The housing shortage is great, and construction is slowing down. Minister Hugo de Jonge (Public Housing) wants to add 900,000 houses before 2030. It already seems that these plans cannot be realised. So go for it, says the Chamber.
The House summoned the minister. Henk Nijboer (PvdA) is ‘very concerned about whether the cabinet is taking enough measures to achieve the ambitions’. According to Nijboer, Minister de Jonge has ‘good priorities’, but more needs to be done. According to Faissal Boulakjar (D66), the minister must ‘get started now’. “It can’t wait.” CDA MP Jaco Geurts stands up for fellow party member De Jonge. He thinks it is unfair that the debate has been given the name ‘Not realizing the housing ambitions’, and has ‘only respect’.
The minister also thinks it is important to hold the debate because ‘the task of housing construction has become much greater in recent times, but the enormous headwind has also increased’. “The housing shortage is a problem that we could have solved ten years ago, but the second best moment is now.”
Also listen to our podcast Politics Close, and subscribe via Spotify or Apple:
Things are going smoothly in the construction sector for several reasons. In November, the Council of State threw the construction exemption for nitrogen emissions into the trash. As a result, building permits are at least delayed, at worst they are no longer granted at all. Due to staff shortages at municipalities, the procedures also take a very long time; According to Statistics Netherlands, permits will be issued for more than 63,000 new homes to be built in 2022, which was 16 percent less than in 2021.
In addition, there are too few people to build the houses and there is a glaring shortage of building materials throughout Europe. They are also becoming more and more expensive due to the war in Ukraine. This increases the costs, also for the buyer, and that scares off. Expensive projects are canceled precisely now that the housing shortage is so high. Also, ‘affordable’ projects, which should comprise 30 percent of the total homes in De Jonge’s plans, suddenly become not so affordable after all. This is partly because interest rates have risen much faster than house prices have fallen.
ChristenUnie MP Pieter Grinwis calls nitrogen ‘the smallest problem in the new-build crisis’, to indicate how complicated it has become. GroenLinks and Party for the Animals, but also D66, stumble over this. De Jonge himself does see nitrogen as an obstacle, but according to him the high interest rate is the biggest problem. Laura Bromet (GroenLinks) thinks that the minister is ‘too light’ about it. “His entire agenda will come to a halt if the nitrogen problem is not solved.”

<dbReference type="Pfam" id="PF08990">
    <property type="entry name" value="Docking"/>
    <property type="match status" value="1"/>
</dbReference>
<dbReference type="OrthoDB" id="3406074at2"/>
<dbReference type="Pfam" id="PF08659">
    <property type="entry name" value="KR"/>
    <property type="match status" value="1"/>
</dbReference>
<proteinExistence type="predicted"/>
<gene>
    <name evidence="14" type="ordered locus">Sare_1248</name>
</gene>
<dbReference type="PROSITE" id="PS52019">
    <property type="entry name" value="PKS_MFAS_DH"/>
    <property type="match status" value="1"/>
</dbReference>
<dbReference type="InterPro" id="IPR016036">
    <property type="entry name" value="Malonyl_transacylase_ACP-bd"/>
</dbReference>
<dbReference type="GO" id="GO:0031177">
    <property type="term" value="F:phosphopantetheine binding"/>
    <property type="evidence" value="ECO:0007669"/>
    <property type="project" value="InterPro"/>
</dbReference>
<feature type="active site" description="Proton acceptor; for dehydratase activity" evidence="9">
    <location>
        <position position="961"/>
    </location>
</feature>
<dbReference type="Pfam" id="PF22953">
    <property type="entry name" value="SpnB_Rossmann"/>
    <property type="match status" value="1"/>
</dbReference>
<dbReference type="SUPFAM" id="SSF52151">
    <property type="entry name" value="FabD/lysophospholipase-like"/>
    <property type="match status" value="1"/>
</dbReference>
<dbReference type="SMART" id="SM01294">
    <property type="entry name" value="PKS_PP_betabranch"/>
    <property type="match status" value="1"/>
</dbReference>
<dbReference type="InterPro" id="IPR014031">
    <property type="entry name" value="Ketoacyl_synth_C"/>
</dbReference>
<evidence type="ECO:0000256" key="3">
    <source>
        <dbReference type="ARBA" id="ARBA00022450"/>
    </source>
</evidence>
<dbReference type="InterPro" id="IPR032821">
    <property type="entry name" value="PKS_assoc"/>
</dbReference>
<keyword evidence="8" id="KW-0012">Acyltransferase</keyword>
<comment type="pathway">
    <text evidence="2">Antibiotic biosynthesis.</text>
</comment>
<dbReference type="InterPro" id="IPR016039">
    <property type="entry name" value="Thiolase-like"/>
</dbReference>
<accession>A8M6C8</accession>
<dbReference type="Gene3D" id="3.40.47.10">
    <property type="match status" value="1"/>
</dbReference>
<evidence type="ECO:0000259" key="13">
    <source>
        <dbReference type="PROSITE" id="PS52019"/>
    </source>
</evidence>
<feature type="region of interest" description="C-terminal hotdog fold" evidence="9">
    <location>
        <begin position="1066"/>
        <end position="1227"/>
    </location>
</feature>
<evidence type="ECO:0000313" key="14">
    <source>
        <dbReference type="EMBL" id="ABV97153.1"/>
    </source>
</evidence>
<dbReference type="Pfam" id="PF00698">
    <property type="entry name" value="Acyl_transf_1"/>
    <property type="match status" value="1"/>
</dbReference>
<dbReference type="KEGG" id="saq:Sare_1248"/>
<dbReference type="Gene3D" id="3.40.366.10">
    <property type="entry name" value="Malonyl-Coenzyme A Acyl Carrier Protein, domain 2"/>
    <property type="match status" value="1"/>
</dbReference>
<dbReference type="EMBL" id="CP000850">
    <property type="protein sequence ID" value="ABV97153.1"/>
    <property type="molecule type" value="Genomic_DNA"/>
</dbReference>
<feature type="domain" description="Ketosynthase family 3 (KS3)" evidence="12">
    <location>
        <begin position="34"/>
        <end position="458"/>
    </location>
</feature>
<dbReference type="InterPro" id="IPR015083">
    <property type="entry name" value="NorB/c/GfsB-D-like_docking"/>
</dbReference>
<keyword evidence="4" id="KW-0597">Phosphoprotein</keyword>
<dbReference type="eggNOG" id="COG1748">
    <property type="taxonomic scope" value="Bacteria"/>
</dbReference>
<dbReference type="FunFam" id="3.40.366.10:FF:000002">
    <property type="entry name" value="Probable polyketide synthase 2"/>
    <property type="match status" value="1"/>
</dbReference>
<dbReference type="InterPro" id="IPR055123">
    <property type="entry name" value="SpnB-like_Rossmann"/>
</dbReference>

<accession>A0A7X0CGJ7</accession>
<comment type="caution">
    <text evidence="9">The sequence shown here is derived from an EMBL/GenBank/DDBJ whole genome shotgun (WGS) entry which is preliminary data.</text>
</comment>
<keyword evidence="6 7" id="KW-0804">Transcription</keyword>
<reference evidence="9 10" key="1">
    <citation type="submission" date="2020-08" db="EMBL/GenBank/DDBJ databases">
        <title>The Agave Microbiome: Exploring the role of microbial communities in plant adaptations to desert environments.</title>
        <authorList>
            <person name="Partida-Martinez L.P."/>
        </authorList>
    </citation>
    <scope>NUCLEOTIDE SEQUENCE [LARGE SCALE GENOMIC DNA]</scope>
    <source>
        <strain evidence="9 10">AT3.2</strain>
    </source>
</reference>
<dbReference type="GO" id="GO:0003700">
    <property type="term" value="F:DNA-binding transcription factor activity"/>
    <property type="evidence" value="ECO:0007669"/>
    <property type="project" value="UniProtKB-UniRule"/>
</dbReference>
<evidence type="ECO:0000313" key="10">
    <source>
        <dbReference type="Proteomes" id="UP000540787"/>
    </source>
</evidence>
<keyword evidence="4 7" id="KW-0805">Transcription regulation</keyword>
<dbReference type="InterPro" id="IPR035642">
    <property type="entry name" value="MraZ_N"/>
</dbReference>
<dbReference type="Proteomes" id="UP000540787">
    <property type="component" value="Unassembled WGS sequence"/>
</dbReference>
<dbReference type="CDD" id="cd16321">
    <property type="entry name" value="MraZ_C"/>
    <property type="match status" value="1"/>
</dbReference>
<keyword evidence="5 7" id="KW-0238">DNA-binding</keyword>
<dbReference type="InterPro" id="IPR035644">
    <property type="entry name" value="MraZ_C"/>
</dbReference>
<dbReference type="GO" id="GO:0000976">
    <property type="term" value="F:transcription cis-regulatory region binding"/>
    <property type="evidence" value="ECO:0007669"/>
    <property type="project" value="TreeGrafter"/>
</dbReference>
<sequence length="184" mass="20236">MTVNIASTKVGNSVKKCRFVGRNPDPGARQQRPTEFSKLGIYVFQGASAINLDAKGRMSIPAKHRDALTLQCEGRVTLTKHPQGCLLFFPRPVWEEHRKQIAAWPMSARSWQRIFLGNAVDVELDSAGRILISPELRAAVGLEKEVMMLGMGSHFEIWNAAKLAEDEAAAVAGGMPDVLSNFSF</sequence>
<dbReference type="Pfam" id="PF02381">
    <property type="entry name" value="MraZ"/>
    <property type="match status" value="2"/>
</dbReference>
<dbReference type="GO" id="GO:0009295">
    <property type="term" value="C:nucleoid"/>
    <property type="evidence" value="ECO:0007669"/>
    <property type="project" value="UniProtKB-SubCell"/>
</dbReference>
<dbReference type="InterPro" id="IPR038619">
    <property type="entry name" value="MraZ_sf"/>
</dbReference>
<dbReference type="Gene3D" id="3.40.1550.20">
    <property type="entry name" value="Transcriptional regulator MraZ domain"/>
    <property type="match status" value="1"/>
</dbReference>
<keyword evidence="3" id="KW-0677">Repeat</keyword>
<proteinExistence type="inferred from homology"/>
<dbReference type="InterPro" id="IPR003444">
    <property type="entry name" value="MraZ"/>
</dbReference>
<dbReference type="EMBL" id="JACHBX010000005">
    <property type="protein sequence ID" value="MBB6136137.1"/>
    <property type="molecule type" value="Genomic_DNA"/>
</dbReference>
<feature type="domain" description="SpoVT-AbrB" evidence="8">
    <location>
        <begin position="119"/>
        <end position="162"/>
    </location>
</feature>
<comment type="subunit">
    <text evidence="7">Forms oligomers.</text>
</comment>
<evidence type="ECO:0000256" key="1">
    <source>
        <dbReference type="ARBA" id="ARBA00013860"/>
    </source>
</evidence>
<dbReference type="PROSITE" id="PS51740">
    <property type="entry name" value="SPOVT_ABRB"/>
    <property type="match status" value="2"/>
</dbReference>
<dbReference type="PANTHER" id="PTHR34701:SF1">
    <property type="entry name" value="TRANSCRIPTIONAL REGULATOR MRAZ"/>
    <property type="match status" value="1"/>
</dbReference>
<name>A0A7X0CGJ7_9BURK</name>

Build, build, build
Almost all parties agree on one thing: more needs to be built, and quickly. How, that is the question. For example, D66 has come up with an eight-point plan, which should mainly help students and starters to find a place. ‘The 1000 football fields of empty office spaces’, for example, must be better utilized, more cheap houses must be built, and student housing must again become a priority for the minister.
According to the VVD, more should be built on the outskirts of or outside the cities. Minister De Jonge emphasizes this. ‘An extra street’ in villages is important, according to him, ‘so that people can stay in the villages if they want to’. He adds that this is no holy grail. “There are also high investments in infrastructure involved.”
What De Jonge is enthusiastic about are ‘prefab’ houses that can be made almost entirely from a factory. They can be erected ‘in no time’, and it therefore takes much less time on a construction site to build such a house. “That is really the future,” said the minister.
Watch all our videos about politics here:
Free unlimited access to Showbytes? Which can!
Log in or create an account and don’t miss a thing of the stars.